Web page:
We’ve all heard the phrase actions speak louder than words. In today’s society, people are getting louder and louder. I don’t mean to say that is a bad thing because it’s not. It’s amazing that people are vocal for the causes they support and for the change they wish to see in the world; people should stand up for civil liberties and human rights. What I mean to say is that because people are so loud, there are some who think that they can simply tell you who they are. Just because they are loud, it doesn’t mean their words hold weight. Instead, look at their actions.
I was briefly friends with a woman who called herself a feminist, a socialist, and an open minded person. She wore the slogan t-shirts, posted her political opinions on social media, and was vocal in ascribing these labels to herself. So I believed her, though her behavior said otherwise.
As a feminist, she struggled to maintain female friendships. Her belief was that other women were simply intimidated by her. As a socialist, she underpaid and undervalued her employees and then fired the ones who questioned her leadership skills or asked for a more livable wage. As an open-minded person she lacked self-awareness and accountability. She promoted herself as a self-made artist and said things like “true artwork comes from pain.”
In her eyes, I was the best friend in a rom-com, but I could never be a leading lady. After all, I wasn’t brooding. I didn’t waste my time recounting all the ways people have let me down or hurt me. I was happy, which translated to shallow. Strange, that a feminist would take such issue with an empowered young woman.
And yet, I was still busting my ass working for this person. I was overworked and overwhelmed though I received neither guidance nor direction. She would delegate more of her work to me and I would gladly take it on, wanting to be more like her since I viewed her as a successful writer. I would do the best to get her work done without any understanding of what was wanted.
This went on for a little while until she began to tell me my work wasn’t good enough. At the time, I believed her. After all, she was the self-made artist who owned her own North Hollywood condo. She had succeeded as a writer! I, on the other hand, was younger, inexperienced and lacking any interesting labels.
Then, one day, one of my coworkers called me to check in. She simply said, “we haven’t talked in a bit, I wanted to see how you were doing.” My initial reaction was, oh no my boss is complaining about me. I was hesitant to unload, but I confessed that I was struggling, that I didn’t think I was good enough, and that I was completely overwhelmed. She shocked me; the day prior she was talking to another coworker and the two of them were surprised by how well I was doing, while the two of them felt completely overwhelmed.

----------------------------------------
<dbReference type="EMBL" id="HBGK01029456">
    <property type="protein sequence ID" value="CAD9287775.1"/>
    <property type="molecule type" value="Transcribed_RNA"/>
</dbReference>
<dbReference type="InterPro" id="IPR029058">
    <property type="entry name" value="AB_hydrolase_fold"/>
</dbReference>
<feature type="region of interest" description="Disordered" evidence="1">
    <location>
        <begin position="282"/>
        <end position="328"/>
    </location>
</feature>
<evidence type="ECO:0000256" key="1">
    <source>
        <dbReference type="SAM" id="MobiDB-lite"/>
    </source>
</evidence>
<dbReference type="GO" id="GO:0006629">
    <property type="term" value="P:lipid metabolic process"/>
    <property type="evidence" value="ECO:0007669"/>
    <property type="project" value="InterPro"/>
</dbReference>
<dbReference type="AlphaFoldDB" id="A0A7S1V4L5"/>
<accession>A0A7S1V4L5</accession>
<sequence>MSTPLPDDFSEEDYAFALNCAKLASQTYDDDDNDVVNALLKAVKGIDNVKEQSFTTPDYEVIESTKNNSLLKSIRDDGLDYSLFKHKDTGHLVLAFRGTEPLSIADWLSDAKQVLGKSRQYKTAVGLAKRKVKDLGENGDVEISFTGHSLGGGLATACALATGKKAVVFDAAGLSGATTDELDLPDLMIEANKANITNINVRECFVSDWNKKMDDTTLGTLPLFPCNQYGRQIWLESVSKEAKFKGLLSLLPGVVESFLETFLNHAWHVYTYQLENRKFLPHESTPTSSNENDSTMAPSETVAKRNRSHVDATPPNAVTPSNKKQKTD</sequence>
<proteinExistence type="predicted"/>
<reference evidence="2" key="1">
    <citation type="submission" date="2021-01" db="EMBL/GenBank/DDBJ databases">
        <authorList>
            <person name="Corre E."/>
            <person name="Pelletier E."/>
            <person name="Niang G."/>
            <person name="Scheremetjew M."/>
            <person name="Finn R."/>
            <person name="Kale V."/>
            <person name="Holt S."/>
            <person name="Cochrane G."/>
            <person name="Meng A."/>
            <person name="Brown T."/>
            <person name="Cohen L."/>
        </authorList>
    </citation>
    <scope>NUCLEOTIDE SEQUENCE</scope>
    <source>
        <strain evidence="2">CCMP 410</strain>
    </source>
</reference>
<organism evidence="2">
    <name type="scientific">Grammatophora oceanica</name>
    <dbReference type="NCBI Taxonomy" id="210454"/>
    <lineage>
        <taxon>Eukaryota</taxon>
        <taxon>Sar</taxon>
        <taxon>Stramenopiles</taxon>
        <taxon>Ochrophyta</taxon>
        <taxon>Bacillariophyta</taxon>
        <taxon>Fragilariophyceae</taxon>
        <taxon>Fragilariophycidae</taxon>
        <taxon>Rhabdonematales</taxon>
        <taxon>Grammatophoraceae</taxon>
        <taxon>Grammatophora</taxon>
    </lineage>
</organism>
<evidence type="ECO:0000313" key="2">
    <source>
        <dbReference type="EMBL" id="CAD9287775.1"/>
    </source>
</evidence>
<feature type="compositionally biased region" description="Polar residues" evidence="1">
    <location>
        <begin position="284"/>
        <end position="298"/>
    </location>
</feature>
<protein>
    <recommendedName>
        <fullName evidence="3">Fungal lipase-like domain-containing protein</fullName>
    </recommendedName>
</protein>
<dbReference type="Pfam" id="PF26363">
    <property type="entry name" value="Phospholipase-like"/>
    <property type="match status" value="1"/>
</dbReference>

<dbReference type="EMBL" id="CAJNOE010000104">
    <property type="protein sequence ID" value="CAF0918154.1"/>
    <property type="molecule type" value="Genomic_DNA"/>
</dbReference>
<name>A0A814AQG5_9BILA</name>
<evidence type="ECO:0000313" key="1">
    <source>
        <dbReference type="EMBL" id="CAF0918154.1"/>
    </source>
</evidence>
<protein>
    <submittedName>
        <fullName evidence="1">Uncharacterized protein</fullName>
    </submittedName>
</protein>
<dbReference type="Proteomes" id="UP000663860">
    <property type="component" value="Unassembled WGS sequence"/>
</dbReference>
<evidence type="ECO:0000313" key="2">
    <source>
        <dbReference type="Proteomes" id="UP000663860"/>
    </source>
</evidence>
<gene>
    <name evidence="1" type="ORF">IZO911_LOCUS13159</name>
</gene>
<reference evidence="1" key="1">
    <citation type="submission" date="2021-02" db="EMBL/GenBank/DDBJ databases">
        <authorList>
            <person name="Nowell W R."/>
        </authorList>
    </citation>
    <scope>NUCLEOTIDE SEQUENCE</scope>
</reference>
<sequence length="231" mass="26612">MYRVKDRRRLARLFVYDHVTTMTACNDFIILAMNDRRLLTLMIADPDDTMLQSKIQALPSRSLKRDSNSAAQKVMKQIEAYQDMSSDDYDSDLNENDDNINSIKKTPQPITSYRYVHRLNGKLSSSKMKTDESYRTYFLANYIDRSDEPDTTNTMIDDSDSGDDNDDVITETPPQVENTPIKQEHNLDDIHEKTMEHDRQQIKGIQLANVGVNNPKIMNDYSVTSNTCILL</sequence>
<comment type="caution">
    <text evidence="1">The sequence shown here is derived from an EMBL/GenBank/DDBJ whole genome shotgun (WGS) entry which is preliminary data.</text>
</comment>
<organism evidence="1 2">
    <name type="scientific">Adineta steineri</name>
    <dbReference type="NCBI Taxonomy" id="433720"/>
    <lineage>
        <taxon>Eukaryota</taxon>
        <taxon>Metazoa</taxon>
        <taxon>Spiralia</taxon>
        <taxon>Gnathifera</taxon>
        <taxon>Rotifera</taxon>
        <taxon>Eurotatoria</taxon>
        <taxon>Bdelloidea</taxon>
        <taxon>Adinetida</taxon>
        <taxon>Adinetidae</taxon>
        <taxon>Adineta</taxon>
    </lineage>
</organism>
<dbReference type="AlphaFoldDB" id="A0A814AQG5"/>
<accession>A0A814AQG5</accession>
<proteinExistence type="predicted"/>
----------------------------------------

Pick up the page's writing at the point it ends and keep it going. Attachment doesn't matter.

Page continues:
We realized then and there that the issue wasn’t us but our management. Or really, the lack of it. Expectations were not being set, there was no clear understanding of workflow, and while our boss criticized us, she had no understanding of what our jobs entailed and how much we were hustling. In fact, she was taking advantage of us.
I wish I could say the situation got better. I wish I could say that when we brought our concerns to her we were listened to and respected, but we weren’t. My two coworkers were each labeled as a problem and fired. When I tried to mention my concerns I was told the problems simply didn’t exist and that I was misunderstanding the situation.
Needless to say, I not only no longer work for that woman, we aren’t friends anymore. I wonder what her opinion is of the situation. I doubt she sees any fault in her behavior and I doubt she questions her treatment of people she once called friends. Most likely, she has still positioned herself up in an ivory tower, where she looks down on the rest of us thinking, why does everyone let me down? Well, those of us standing together on the ground now look up and think, what a lonely perch.
On the bright side I learned a lot about myself. I strongly believe that when we encounter shitty people it’s a chance to learn a lesson. And I learned a few from this woman. I learned that I never want to fall victim to my ego, that I should stand up for myself and not let a boss take advantage of me, and that I should see someone for their actions not words. I realized that you should beware the faux feminist and also it’s probably not the best idea to work for a friend.
I quit that job. I walked out feeling taken advantage of and gaslit. But I also walked away with two new friends. Maybe it’s because trauma bonds people. Maybe too, it’s because we witnessed each other respond to adversity and we respected one another for it. Either way, these two women are great individuals. But they don’t say that. They live it.
Oh and that self-made writer? Turns out her parents bought the condo for her. Not really that self-made after all.